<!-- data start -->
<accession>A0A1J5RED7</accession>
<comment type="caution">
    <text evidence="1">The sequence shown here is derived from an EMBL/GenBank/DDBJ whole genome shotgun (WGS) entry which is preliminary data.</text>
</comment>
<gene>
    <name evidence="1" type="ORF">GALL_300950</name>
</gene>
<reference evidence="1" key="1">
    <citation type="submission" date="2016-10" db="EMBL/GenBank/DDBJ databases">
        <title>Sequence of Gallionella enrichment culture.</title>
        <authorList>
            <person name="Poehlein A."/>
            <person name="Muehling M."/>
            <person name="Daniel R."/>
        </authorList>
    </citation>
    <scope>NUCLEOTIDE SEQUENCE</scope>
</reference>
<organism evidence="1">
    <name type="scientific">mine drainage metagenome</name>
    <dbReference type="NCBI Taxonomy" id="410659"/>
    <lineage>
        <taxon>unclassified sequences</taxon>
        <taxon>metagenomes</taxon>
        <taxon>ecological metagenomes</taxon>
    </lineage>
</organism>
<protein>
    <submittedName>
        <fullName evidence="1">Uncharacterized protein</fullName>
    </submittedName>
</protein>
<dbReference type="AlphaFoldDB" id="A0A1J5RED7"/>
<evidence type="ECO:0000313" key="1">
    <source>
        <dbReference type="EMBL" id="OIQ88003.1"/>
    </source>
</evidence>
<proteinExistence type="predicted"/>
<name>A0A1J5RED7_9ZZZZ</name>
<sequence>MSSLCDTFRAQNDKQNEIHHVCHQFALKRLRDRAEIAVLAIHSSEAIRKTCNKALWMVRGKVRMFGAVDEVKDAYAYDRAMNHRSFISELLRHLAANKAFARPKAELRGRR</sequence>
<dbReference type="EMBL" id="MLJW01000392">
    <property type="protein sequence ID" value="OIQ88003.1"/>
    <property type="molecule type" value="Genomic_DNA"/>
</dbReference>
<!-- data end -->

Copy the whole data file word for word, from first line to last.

<accession>A0A1J5RED7</accession>
<comment type="caution">
    <text evidence="1">The sequence shown here is derived from an EMBL/GenBank/DDBJ whole genome shotgun (WGS) entry which is preliminary data.</text>
</comment>
<gene>
    <name evidence="1" type="ORF">GALL_300950</name>
</gene>
<reference evidence="1" key="1">
    <citation type="submission" date="2016-10" db="EMBL/GenBank/DDBJ databases">
        <title>Sequence of Gallionella enrichment culture.</title>
        <authorList>
            <person name="Poehlein A."/>
            <person name="Muehling M."/>
            <person name="Daniel R."/>
        </authorList>
    </citation>
    <scope>NUCLEOTIDE SEQUENCE</scope>
</reference>
<organism evidence="1">
    <name type="scientific">mine drainage metagenome</name>
    <dbReference type="NCBI Taxonomy" id="410659"/>
    <lineage>
        <taxon>unclassified sequences</taxon>
        <taxon>metagenomes</taxon>
        <taxon>ecological metagenomes</taxon>
    </lineage>
</organism>
<protein>
    <submittedName>
        <fullName evidence="1">Uncharacterized protein</fullName>
    </submittedName>
</protein>
<dbReference type="AlphaFoldDB" id="A0A1J5RED7"/>
<evidence type="ECO:0000313" key="1">
    <source>
        <dbReference type="EMBL" id="OIQ88003.1"/>
    </source>
</evidence>
<proteinExistence type="predicted"/>
<name>A0A1J5RED7_9ZZZZ</name>
<sequence>MSSLCDTFRAQNDKQNEIHHVCHQFALKRLRDRAEIAVLAIHSSEAIRKTCNKALWMVRGKVRMFGAVDEVKDAYAYDRAMNHRSFISELLRHLAANKAFARPKAELRGRR</sequence>
<dbReference type="EMBL" id="MLJW01000392">
    <property type="protein sequence ID" value="OIQ88003.1"/>
    <property type="molecule type" value="Genomic_DNA"/>
</dbReference>